>>> +  }
>> I'd rather agree that it's my cycle-picking. The case I care about
>> is CONFIG_AUDIT=y (because everybody enable it), and io_uring
>> tracing _not_ enabled at runtime. If enabled let them suffer
>> the overhead, it will probably dip down the performance
>> So, for the case I care about it's two of
>> if (unlikely(audit_enabled && current->audit_context))
>> in the hot path. load-test-jump + current, so it will
>> be around 7x2 instructions. We can throw away audit_enabled
>> as you say systemd already enables it, that will give
>> 4x2 instructions including 2 conditional jumps.
> We've basically got it down to the equivalent of two
> "current->audit_context != NULL" checks in the case where audit is
> built into the kernel but disabled at runtime, e.g. CONFIG_AUDIT=y and
> "task,never".  I'm at a loss for how we can lower the overhead any
> further, but I'm open to suggestions.
>> That's not great at all. And that's why I brought up
>> the question about need of pre and post hooks and whether
>> can be combined. Would be just 4 instructions and that is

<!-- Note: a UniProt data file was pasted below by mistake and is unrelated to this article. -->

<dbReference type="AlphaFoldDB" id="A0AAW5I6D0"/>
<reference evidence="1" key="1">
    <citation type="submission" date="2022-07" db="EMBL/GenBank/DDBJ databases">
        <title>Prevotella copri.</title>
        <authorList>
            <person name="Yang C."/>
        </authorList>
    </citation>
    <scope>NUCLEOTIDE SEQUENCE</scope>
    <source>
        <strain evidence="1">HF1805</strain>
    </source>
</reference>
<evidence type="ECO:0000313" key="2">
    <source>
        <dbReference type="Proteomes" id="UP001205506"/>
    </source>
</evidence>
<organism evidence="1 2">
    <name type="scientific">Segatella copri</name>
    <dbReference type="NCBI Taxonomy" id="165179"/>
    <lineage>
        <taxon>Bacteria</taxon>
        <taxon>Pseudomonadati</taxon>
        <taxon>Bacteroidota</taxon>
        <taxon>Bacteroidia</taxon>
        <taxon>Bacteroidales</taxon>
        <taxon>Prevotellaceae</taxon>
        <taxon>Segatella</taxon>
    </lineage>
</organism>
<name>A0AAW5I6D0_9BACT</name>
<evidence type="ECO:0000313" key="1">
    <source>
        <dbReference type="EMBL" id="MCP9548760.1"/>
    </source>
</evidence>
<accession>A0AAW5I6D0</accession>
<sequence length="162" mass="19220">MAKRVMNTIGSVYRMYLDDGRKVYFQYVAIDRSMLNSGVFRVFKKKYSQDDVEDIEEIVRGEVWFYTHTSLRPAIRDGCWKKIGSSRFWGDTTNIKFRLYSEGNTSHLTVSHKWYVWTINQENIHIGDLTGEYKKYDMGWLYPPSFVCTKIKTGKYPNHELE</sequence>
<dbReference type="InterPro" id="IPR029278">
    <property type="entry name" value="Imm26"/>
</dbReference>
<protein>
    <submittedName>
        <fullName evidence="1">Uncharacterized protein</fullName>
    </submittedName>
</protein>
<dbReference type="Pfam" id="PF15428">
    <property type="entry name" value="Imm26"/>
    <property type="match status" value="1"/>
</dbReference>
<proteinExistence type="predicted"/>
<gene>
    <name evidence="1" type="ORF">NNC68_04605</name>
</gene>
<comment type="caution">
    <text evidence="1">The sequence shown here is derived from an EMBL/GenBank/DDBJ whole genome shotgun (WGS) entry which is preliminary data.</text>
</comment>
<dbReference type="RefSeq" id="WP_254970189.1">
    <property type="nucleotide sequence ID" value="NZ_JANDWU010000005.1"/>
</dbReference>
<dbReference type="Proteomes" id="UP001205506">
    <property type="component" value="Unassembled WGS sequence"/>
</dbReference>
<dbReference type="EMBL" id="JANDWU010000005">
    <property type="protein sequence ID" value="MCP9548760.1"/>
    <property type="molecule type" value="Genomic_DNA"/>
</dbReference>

>> ok (ish).
> As discussed previously in this thread that isn't really an option
> from an audit perspective.
>>> We would need to check with the current security requirements (there
>>> are distro people on the linux-audit list that keep track of that
>>> stuff), but looking at the opcodes right now my gut feeling is that
>>> most of the opcodes would be considered "security relevant" so
>>> selective auditing might not be that useful in practice.  It would
>>> definitely clutter the code and increase the chances that new opcodes
>>> would not be properly audited when they are merged.
>> I'm curious, why it's enabled by many distros by default? Are there
>> use cases they use?
> We've already talked about certain users and environments where audit
> is an important requirement, e.g. public sector, health care,
> financial institutions, etc.; without audit Linux wouldn't be an
> option for these users, at least not without heavy modification,